“Can you build me a kitchen island that’s curved, like a command module?” This was the challenge presented by homeowner Dr. John Fromkes to a few different builders when he and his wife Susan decided to remodel their kitchen. Cooking evolved into a passion for the homeowner since retiring in 2009, and he wanted a new space to captain for culinary journeys. He says, “We wanted something different. I like curves, I’m tired of rectangles and squares.” With an eye and perspective on how to artfully, and functionally, nestle a modern cooking area inside the home’s beloved traditional aesthetic, the team at Nicholson Builders won the project.
“There is a precedent for curved form in the house,” says architect John Nicholson. “Dr. Fromkes wanted a command center, for the cooking area to surround him. So we studied the space and elements to be able to successfully nest a contemporary form into the stately, elegant home.”
From the floor up
The manner in which Nicholson accomplished this task runs from floor to ceiling. It starts with the floor curve, that Nicholson calls “the magic line that connects the kitchen elements.” The original space had two steps up from the eat-in area to the kitchen, which were outdated, inconvenient and caused more separation of the two areas. The new design lifted the entire eat-in area floor up a step with a flowing curve, setting up fluidity in the space nicely with the concave two-story bank of windows, and offering an easy one-step entry into the kitchen area.
Next, measuring approximately 16 feet, the island itself is a robust, modern cooking station. With its bowed shape and controls at the touch of a button, it gives John the command center he was looking for. An induction cooktop and deep fryer by Wolf nestled in Perla Nuovo quartzite countertops offer sophisticated function and appeal. A downdraft exhaust system is integrated in the countertop to be raised as needed. Designwise, it achieved the desired result, “It was challenging to integrate rectangular pieces, such as appliances and the ventilation system, into a curved form,” Nicholson explains.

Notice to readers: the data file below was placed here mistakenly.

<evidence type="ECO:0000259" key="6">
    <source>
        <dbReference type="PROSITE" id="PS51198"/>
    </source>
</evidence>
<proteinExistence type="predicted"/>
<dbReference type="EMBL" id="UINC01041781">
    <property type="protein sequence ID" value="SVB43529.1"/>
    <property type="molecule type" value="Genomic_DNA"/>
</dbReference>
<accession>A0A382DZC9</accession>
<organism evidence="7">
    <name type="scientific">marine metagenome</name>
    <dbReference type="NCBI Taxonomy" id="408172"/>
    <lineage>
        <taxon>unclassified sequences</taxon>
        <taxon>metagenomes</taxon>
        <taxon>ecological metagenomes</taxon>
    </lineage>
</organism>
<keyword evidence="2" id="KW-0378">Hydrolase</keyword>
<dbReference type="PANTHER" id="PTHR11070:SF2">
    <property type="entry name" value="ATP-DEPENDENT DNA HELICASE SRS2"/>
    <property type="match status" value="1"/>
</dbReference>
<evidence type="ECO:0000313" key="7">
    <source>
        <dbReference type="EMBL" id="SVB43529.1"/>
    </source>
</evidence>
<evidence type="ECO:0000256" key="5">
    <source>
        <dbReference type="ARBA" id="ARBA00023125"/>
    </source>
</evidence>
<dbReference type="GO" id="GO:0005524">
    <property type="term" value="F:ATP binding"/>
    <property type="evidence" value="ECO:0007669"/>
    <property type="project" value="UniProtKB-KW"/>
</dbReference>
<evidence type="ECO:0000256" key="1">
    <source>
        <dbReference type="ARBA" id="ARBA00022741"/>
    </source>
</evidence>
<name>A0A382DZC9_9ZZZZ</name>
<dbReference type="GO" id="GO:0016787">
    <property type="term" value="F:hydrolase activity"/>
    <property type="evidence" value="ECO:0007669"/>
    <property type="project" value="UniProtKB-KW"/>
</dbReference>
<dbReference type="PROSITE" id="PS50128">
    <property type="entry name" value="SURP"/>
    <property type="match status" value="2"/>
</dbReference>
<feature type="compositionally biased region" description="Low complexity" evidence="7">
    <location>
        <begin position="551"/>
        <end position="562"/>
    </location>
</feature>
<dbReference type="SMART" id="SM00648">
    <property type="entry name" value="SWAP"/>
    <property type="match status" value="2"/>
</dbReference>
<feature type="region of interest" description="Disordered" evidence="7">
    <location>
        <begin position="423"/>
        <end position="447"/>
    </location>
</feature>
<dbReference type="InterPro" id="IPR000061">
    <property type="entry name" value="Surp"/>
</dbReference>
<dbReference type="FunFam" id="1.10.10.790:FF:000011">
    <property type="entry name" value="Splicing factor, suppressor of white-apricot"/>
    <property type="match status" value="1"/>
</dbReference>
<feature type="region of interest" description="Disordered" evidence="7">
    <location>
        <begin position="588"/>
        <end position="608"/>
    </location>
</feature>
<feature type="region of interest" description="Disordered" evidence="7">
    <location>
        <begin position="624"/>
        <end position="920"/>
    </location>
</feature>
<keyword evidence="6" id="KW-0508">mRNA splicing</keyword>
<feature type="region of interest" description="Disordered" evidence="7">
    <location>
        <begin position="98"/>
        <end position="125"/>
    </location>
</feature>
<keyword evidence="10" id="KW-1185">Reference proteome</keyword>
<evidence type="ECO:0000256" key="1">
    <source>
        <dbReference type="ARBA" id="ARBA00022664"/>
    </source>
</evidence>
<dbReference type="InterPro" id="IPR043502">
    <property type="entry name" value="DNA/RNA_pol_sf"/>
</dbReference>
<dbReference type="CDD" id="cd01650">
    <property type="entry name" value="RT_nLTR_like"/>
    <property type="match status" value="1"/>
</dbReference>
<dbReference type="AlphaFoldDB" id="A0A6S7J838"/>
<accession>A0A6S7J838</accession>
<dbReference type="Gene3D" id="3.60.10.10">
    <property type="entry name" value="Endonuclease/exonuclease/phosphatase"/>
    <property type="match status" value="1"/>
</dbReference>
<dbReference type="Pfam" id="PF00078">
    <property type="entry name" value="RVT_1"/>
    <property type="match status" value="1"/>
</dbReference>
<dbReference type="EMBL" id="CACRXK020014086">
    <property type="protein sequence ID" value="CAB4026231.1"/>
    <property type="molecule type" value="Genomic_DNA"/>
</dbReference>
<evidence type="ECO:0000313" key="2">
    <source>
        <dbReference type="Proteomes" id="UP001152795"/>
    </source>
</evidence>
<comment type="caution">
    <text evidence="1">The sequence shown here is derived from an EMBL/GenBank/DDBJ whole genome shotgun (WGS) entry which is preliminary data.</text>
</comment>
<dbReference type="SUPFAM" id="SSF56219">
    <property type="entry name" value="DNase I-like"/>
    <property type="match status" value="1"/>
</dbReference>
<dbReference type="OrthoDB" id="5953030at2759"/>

The ceiling design is another element embodying the curved shape. The piece tracks along the island, defining the ceiling in relation to the island below. Slightly dropped, ambient lighting adds a subtle touch of glow from the overhead framework.
Anchoring the news
A television elegantly concealed in one end of the island can be raised when desired, and lowered out of sight when not. On a swivel, it offers viewing for John and Susan while cooking or eating at the table. “I love it when the TV comes up and we are cooking or just watching the news from the table,” John says.
With an abundance of cabinetry and windows, the kitchen colors were chosen to integrate with the whole home. “There is a lot of cherry in the house, the cabinetry color was chosen to blend well with all of that,” explains interior designer Amy Statler of Nicholson Builders. “The glass backsplash with soft neutral colors complements the cabinetry and doesn’t distract from all the outdoor beauty.”
After nine months of construction, the couple is enjoying their updated kitchen and a new cooking frontier. “Everything in that kitchen is so amazing,” John says. “That kitchen gives me joy.”
RESOURCES Design/build Nicholson Builders; Designers Amy Statler, John Nicholson; Cabinetry Custom by Yoder Custom Woodworking; Flooring Emil Stone Box tile, Hamilton Parker; Countertops Perla Nuovo quartzite, Blue Astrale on custom table; Countertop fabricator Modlich Stoneworks; Backsplash Lunada Bay Agate Vincenza, Hamilton Parker; Sinks Kohler; Faucets Brizo; Dishwasher Bosch; Cooktop Wolf; Refrigerator Sub-Zero 36” integrated with 24” integrated freezer; Oven Wolf 30” double convection; Lighting Island, chandelier and sconces, all from Hubbardton Forge; Painting Chad Hyatt
Article by Susan Zingraf/Photos by Daniel Feldkamp
Article appeared in Housetrends Columbus – May/June 2019